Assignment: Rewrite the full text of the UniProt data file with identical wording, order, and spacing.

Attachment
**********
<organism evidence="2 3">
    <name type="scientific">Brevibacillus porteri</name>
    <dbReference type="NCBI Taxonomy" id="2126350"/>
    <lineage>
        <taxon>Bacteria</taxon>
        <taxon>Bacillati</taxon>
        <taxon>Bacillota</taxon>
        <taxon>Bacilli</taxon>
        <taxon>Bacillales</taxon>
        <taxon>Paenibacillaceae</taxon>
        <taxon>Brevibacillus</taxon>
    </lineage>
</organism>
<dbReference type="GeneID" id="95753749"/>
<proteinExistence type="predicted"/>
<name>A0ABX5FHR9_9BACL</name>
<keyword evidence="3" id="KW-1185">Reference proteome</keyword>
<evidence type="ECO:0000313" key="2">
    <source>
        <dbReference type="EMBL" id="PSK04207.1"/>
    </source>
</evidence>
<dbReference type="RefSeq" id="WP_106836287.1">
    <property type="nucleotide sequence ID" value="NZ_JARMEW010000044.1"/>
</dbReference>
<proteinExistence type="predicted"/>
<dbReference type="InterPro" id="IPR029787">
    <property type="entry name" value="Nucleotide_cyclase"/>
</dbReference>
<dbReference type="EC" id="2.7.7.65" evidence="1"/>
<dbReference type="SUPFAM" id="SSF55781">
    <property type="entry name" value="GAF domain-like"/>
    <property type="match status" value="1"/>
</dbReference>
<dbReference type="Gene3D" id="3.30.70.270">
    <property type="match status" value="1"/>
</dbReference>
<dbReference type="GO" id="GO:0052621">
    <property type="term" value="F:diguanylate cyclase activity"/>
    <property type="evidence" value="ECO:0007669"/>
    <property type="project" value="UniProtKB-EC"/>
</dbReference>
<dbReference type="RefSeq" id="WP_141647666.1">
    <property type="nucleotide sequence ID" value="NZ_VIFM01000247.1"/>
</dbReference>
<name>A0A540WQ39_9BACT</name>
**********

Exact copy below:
<organism evidence="2 3">
    <name type="scientific">Brevibacillus porteri</name>
    <dbReference type="NCBI Taxonomy" id="2126350"/>
    <lineage>
        <taxon>Bacteria</taxon>
        <taxon>Bacillati</taxon>
        <taxon>Bacillota</taxon>
        <taxon>Bacilli</taxon>
        <taxon>Bacillales</taxon>
        <taxon>Paenibacillaceae</taxon>
        <taxon>Brevibacillus</taxon>
    </lineage>
</organism>
<dbReference type="GeneID" id="95753749"/>
<proteinExistence type="predicted"/>
<name>A0ABX5FHR9_9BACL</name>
<keyword evidence="3" id="KW-1185">Reference proteome</keyword>
<evidence type="ECO:0000313" key="2">
    <source>
        <dbReference type="EMBL" id="PSK04207.1"/>
    </source>
</evidence>
<dbReference type="RefSeq" id="WP_106836287.1">
    <property type="nucleotide sequence ID" value="NZ_JARMEW010000044.1"/>
</dbReference>
<proteinExistence type="predicted"/>
<dbReference type="InterPro" id="IPR029787">
    <property type="entry name" value="Nucleotide_cyclase"/>
</dbReference>
<dbReference type="EC" id="2.7.7.65" evidence="1"/>
<dbReference type="SUPFAM" id="SSF55781">
    <property type="entry name" value="GAF domain-like"/>
    <property type="match status" value="1"/>
</dbReference>
<dbReference type="Gene3D" id="3.30.70.270">
    <property type="match status" value="1"/>
</dbReference>
<dbReference type="GO" id="GO:0052621">
    <property type="term" value="F:diguanylate cyclase activity"/>
    <property type="evidence" value="ECO:0007669"/>
    <property type="project" value="UniProtKB-EC"/>
</dbReference>
<dbReference type="RefSeq" id="WP_141647666.1">
    <property type="nucleotide sequence ID" value="NZ_VIFM01000247.1"/>
</dbReference>
<name>A0A540WQ39_9BACT</name>